Human Impact on Ecosystems

By Jennifer Mu

A recent visit to a small country in the South Pacific once again reminded me how fragile nature is, how destructive human behaviors can be, how quickly an ecosystem can be altered or completely annihilated by human activities and what tremendous efforts it would take to save a devastated ecosystem.

Land of Eden 

New Zealand is the last major habitable landmass on earth settled by humans. For nearly 80 million years the land was free of mammalian predators.  Its geographic isolation created created an evolutionary path unique from the rest of the world. Adapting to life in a predator-free environment, the life forms developed no traits to protect against predation. Birds grew larger and flightless (a giant moa could reach 12 feet tall). Trees took their time to mature. Indigenous trees, such as the Kauri, took about 300 years to mature and had a lifespan of over 600 years.

Human Discovery

Then humans arrived. Polynesians (Maori) came first, along with dogs and rats. Europeans came next with Norway rats and ship rats in tow. They later imported numerous pests, including stoats and possums that still plague the land today. In less than 800 years humans destroyed the ecosystem’s indigenous biodiversity that was 80 million years in making.

New Zealand-Carving-Indigenous Woman and Man

Soon after Maori settlers arrived in New Zealand, they hunted the moa and many other large birds to extinction. Today more than 50 indigenous bird species are extinct and nearly 3,000 species of native wildlife are threatened. Deforestation, wetland drainage, introduced predators and loss of habitat through urbanization and development are some of the major contributing factors.

Human Impact

Before human arrival, forest covered more than 80 percent of New Zealand. Land clearing and logging destroyed large tracks of ancient forests and their associated biodiversity. The introduction of browsing mammals, such as deer (for sport hunting) and possums (for fur) damaged the remaining forests. Today, indigenous forests cover merely 25 percent of New Zealand’s total land area.

The devastation extended into the seas surrounding New Zealand. Large-scale sealing and whaling by early European settlers quickly diminished seal and whale populations. Outside observers called for controls. The New Zealand government protected all marine mammals 150 years later.

A Slow Road to Conservation 

People slowly realized the devastating effects of human activities on their environment. Attempts to repair the damages followed, but serious conservation measures did not occur until the mid-20th century. There were early efforts by conscientious landowners to preserve ancient forests. One example is the Riccarton Bush. If you ever visited Christchurch, you probably enjoyed taking a walk through this 15.7-acre native lowland podocarp forest. The landowner donated the forest to people of Christchurch in 1914 on condition the forest be preserved permanently in its natural state.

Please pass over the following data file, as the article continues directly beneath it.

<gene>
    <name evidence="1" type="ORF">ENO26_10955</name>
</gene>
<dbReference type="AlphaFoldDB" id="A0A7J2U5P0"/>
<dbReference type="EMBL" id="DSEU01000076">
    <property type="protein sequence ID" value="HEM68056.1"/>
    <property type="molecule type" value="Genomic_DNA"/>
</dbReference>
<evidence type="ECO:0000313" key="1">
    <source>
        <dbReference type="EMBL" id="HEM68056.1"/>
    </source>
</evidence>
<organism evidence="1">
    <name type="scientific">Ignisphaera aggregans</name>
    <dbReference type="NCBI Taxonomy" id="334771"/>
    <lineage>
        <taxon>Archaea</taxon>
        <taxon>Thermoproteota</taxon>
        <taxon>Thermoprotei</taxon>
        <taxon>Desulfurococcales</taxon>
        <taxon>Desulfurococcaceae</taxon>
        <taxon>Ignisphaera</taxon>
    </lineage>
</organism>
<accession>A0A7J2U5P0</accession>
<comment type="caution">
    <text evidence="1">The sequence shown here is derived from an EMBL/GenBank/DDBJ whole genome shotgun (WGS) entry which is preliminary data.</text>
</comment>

A predator-free fence, built in 2000, stopped further damage from possums, rats and other pests. The government responded to public concerns about dwindling bird populations and growing tourism with some early preservation measures by the government.  New Zealand created national parks and preservedscenic areas. It designated sanctuaries on mammal-free islands and relocated large numbers of endangered birds to prevent their likely extinction.

New Zealand – pasture and crops
Advocacy Brings Results

The creation of environmental advocacy groups, such as the Native Bird Protection Society and the NZ Forestry League, helped pressure the government to better protect the country’s natural heritage. By the mid-20th century, attitudes changed from exploitation to preservation. The government enacted a series of major environmental protection laws to preserve environmental resources for future generations.

A more recent effort to restore and preserve New Zealand’s native ecosystem is the creation of Zealandia in Wellington. This world-first, fully-fenced urban eco-sanctuary has an ambitious 500-year vision to restore more than 500 acres of forest and freshwater ecosystems in a former reservoir valley as closely as possible to their pre-human state.

Today, New Zealanders are proud to tell visitors about their belief in protecting and preserving their natural heritage for future generations. At the time when right-wing politicians in Washington, D.C., led by the global warming denier in the White House, are doing everything they can to reverse long-established and hard-fought federal environmental protection measures to benefit the wealthy few, I find New Zealanders’ conviction to preserve their indigenous nature for future generations refreshing and encouraging.

Courtesy of Rossmoor News July 18, 2018.  Email Jennifer Mu at


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